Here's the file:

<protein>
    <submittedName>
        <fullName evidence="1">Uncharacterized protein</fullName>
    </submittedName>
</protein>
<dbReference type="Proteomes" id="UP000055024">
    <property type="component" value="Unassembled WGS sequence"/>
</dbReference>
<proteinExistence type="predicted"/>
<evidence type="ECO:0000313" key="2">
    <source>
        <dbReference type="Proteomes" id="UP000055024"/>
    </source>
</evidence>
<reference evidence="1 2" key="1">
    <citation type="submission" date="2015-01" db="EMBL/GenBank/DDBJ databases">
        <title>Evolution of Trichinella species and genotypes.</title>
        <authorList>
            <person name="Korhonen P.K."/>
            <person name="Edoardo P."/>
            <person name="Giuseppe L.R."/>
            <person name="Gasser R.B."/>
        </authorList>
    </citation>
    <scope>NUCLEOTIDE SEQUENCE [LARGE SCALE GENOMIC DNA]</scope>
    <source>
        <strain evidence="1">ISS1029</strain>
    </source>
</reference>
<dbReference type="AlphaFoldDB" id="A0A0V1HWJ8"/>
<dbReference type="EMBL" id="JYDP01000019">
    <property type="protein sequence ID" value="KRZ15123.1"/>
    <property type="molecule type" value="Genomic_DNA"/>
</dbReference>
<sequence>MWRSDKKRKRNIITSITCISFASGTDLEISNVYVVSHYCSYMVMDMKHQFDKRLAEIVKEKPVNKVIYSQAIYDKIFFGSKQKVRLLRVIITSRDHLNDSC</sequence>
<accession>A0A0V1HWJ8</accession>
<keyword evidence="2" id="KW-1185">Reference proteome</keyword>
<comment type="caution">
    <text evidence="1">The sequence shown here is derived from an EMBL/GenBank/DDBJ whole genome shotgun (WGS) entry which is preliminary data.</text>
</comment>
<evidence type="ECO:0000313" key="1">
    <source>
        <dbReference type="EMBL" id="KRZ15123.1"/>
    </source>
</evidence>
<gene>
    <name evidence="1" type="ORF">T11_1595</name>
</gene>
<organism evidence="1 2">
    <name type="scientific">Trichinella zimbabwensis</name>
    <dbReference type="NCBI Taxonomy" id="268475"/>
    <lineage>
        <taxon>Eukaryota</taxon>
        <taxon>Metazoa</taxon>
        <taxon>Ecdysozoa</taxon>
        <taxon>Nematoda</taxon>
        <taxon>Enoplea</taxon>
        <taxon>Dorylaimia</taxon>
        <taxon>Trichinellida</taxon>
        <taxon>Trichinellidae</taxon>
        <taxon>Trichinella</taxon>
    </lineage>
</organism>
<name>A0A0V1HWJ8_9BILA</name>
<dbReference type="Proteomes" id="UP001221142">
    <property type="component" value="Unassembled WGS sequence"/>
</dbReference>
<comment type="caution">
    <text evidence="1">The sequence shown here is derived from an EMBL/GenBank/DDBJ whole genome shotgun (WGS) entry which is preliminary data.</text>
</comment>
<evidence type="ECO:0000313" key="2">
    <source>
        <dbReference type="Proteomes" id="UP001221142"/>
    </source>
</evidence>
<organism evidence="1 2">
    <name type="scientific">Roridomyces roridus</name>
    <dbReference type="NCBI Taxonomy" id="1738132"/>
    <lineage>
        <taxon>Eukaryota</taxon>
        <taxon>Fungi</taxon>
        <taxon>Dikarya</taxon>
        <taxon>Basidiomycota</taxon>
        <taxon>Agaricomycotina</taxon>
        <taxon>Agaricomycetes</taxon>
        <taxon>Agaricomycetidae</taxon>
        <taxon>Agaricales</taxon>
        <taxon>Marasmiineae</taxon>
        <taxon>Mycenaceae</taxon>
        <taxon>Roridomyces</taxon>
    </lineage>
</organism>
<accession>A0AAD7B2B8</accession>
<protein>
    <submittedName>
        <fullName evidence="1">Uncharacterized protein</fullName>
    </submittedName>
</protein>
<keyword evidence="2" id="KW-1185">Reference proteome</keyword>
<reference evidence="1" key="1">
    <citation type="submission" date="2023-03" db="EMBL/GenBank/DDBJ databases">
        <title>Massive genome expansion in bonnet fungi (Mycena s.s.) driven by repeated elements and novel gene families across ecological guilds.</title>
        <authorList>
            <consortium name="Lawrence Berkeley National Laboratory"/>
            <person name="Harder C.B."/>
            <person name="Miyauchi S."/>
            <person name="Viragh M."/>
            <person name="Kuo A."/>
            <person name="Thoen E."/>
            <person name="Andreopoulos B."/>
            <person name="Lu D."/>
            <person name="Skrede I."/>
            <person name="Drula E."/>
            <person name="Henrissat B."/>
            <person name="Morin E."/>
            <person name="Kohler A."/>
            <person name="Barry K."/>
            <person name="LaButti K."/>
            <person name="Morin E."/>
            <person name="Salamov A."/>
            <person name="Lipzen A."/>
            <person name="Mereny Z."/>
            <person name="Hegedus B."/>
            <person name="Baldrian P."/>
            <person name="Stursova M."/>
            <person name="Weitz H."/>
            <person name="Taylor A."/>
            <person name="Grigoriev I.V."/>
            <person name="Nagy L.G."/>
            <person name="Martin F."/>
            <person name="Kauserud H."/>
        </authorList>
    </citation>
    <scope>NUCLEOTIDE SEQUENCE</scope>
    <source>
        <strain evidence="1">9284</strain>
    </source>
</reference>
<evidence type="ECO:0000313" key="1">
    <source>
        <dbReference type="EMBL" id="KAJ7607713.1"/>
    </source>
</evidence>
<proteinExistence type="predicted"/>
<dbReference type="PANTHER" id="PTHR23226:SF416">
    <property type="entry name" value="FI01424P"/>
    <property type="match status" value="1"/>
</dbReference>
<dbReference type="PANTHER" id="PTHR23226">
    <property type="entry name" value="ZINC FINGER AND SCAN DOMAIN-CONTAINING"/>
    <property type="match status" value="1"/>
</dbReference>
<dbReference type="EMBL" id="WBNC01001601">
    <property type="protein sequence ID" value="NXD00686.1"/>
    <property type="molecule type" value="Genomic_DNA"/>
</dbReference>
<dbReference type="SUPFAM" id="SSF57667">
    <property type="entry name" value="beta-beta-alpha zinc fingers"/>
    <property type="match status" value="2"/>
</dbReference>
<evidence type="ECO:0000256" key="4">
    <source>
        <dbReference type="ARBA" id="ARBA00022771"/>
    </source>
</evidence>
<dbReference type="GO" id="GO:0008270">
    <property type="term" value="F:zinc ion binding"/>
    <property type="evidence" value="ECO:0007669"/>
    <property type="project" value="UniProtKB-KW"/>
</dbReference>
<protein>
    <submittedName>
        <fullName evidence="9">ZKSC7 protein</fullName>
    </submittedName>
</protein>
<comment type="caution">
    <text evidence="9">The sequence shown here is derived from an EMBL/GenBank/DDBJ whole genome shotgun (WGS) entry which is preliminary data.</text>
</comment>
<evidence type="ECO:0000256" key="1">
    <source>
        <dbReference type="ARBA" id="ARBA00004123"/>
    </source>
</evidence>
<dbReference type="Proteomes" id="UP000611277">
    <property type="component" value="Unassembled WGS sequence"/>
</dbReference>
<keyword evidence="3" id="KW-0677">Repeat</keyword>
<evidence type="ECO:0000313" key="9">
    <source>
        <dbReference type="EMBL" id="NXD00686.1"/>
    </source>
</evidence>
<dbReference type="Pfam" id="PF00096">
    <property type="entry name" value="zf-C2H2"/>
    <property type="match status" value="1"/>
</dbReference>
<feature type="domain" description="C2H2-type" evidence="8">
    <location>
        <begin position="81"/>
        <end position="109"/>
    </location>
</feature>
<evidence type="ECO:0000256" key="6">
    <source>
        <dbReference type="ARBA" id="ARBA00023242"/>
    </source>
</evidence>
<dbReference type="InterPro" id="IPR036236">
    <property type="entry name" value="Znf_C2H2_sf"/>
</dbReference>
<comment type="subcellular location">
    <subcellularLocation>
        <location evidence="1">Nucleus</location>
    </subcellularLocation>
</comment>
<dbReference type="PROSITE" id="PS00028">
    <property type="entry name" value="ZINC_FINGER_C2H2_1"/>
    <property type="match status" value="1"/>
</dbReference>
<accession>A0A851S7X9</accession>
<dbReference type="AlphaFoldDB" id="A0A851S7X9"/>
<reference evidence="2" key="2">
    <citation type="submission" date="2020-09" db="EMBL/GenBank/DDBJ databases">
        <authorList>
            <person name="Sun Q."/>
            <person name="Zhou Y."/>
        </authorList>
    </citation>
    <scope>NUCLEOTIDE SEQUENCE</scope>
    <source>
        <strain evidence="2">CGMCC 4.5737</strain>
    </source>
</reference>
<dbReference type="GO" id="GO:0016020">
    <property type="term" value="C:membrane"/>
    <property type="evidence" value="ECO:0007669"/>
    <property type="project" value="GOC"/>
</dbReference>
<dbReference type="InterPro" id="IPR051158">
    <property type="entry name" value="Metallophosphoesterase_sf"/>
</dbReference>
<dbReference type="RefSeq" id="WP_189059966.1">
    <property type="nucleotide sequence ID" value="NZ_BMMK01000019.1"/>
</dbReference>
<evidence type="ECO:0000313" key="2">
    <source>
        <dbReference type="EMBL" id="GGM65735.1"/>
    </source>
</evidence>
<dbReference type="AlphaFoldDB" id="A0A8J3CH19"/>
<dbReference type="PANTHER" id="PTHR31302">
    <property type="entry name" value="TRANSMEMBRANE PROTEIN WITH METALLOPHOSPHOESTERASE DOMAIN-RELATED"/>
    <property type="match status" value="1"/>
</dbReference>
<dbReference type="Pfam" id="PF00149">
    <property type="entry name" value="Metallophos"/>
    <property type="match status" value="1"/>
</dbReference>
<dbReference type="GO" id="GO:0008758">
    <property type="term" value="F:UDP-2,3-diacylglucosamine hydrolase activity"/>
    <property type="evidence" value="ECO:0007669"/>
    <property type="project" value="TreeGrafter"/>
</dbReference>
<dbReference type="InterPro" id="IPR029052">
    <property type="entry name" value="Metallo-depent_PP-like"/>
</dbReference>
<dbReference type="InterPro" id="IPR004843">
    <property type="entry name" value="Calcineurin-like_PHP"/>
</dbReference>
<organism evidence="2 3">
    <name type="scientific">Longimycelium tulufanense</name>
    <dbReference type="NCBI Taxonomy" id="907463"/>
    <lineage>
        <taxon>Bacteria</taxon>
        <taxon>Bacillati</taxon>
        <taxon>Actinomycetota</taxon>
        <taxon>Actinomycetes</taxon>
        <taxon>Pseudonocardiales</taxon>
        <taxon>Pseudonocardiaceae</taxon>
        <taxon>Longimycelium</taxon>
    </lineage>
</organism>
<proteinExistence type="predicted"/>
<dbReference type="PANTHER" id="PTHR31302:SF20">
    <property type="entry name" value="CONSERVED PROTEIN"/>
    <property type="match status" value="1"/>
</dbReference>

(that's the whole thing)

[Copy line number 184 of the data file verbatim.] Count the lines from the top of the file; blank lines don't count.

<dbReference type="Proteomes" id="UP000611277">